KAMLOOPS — City council continues to put their foot to the pedal, endorsing staff recommendations to contact the provincial and federal environment ministers at Tuesday council meeting.
However, councillors took it one step forward, wanting the ministers to come to Kamloops for a visit.
"The two applicable ministers should be invited to come to Kamloops. A conversation on the phone or us going to them is just not going to work," said councillor Tina Lange. "We have a new environment minister with George Hayman and he should definitely come to Kamloops, so you really get a feel of where that mine is and how close it is to people."
All five councillors at the meeting are against Ajax, and all were disappointed by the joint report by provincial and federal assessment agencies that states there will be no significant environmental impacts from Ajax.
Lange even went on to speculate that maybe the B.C. EAO was doing KGHM a favour with the report.
"Perhaps they got lulled into this feeling that because they helped them to get to that, and I don't have a problem with that. The EAO should be helping proponents, but it's if by doing all that, they forgot about everything that was coming from the citizens of Kamloops," Lange noted.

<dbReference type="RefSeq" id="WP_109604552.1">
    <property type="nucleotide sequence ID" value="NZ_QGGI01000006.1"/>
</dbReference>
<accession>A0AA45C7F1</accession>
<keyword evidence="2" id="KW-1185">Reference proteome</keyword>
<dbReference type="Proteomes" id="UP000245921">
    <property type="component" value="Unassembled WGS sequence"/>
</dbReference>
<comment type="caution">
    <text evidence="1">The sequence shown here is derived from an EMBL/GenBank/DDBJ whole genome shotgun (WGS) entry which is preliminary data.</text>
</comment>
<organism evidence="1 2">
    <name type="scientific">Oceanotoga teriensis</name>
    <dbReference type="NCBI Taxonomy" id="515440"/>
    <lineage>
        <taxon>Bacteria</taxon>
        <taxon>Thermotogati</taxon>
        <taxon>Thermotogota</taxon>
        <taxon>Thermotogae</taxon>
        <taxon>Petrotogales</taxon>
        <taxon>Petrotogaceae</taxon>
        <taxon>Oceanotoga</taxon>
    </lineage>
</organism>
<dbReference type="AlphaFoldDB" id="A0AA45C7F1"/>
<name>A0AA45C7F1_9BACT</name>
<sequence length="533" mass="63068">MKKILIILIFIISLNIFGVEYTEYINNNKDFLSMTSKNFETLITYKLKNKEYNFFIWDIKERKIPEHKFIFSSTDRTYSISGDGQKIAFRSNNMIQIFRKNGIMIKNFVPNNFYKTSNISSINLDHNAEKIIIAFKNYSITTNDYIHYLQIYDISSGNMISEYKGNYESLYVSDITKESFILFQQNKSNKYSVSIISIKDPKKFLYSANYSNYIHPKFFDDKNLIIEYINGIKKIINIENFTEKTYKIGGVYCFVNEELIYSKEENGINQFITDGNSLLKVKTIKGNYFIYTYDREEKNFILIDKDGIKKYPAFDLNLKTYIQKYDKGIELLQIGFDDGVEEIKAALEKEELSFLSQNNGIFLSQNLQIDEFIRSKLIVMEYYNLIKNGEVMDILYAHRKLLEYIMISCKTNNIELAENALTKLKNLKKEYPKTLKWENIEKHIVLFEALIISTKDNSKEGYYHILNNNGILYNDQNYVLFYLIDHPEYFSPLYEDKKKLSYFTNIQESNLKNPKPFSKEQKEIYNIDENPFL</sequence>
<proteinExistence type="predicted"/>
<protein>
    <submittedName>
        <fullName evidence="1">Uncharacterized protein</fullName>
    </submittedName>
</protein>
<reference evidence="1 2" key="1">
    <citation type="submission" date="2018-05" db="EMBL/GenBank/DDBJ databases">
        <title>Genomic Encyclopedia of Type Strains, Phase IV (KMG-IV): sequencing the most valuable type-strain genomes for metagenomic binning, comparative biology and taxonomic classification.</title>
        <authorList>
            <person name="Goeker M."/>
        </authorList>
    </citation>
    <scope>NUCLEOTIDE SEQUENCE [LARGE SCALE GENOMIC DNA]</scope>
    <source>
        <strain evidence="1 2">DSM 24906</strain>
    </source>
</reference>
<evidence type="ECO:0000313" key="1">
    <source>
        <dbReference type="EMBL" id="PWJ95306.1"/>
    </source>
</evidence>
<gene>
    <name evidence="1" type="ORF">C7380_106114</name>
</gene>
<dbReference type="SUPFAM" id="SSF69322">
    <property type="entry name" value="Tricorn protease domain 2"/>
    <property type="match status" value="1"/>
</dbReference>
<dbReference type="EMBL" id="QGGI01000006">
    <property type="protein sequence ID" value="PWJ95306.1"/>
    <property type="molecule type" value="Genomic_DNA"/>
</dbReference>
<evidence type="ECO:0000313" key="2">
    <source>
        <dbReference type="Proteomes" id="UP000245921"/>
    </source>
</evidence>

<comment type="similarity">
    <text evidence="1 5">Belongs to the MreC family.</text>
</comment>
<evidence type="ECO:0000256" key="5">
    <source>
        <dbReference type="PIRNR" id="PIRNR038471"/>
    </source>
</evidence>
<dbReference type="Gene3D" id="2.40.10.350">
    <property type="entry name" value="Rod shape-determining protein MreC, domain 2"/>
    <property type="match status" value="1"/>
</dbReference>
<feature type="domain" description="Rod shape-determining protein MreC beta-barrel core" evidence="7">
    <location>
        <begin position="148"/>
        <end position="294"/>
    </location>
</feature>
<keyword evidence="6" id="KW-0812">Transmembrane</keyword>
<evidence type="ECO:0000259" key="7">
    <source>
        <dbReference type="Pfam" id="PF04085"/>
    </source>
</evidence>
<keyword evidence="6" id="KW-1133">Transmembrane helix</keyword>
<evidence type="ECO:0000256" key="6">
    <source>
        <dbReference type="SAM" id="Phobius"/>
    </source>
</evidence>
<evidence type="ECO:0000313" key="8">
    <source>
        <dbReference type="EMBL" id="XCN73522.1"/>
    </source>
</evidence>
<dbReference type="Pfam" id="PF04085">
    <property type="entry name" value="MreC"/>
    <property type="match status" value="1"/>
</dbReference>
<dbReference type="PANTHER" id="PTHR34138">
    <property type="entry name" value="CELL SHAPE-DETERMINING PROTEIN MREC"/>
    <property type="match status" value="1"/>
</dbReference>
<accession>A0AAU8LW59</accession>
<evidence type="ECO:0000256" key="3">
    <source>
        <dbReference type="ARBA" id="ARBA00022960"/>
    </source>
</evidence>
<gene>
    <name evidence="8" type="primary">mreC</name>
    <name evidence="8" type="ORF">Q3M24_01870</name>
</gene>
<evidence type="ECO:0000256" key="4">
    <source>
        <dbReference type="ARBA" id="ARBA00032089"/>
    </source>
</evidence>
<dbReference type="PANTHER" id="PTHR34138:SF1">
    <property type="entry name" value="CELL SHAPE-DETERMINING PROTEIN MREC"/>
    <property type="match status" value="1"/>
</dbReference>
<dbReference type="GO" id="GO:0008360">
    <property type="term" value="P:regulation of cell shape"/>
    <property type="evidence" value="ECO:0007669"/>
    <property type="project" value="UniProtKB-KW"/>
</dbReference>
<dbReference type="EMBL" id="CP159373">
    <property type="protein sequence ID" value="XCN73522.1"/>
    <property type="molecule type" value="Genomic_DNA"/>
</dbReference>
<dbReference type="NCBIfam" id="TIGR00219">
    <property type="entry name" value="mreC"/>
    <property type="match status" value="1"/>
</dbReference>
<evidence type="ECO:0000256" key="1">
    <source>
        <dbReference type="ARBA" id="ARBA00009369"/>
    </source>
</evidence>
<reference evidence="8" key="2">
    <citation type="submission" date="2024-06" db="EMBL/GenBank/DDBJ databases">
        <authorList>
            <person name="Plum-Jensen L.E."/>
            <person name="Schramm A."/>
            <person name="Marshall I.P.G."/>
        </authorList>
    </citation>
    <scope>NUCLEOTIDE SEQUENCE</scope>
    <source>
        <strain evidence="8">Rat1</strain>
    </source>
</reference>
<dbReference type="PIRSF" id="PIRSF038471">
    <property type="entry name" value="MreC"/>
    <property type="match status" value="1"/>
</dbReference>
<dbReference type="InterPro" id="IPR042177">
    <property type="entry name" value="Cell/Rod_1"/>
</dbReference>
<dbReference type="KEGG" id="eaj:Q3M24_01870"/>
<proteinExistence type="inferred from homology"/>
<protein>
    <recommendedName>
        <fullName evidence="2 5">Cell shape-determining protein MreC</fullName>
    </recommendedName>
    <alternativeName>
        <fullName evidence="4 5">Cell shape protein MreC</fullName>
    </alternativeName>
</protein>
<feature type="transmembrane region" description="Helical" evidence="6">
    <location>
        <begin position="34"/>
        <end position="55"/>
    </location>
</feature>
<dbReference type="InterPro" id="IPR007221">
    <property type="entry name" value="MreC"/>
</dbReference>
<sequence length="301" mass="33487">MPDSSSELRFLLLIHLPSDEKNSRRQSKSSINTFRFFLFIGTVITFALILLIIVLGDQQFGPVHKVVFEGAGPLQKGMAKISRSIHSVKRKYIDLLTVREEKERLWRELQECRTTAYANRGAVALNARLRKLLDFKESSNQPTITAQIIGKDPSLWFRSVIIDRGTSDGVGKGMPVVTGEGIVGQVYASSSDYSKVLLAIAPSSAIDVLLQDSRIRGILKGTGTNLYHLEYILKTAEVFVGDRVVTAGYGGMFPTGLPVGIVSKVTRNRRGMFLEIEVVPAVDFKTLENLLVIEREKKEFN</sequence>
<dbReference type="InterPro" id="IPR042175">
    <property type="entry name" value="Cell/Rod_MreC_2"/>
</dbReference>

The city received a letter from the B.C. EAO late Monday, outlining why the report omitted some city concerns. It also invited the city to meet with the EAO. A CFJC Today request for an interview with the agency was declined.
At Tuesday's meeting, Denis Walsh worried aloud that the EAO perceived the $3.8 million community benefit agreement with KGHM as a quasi endorsement when, in fact, council is strongly against the project and simply protecting the community if it goes ahead.
"Although we voted against it, we also accepted a community benefit package, which is improper for a group [B.C. EAO] like that to be insinuating that we've been bought out basically. We're taken care of by our $3.8 million buyout from KGHM," said Walsh.
City council also voted in favour of a motion to endorse the SSN's stance against the mine. Despite having little influence on the final decision, council will continue to push forward to higher levels of government to get their point across.
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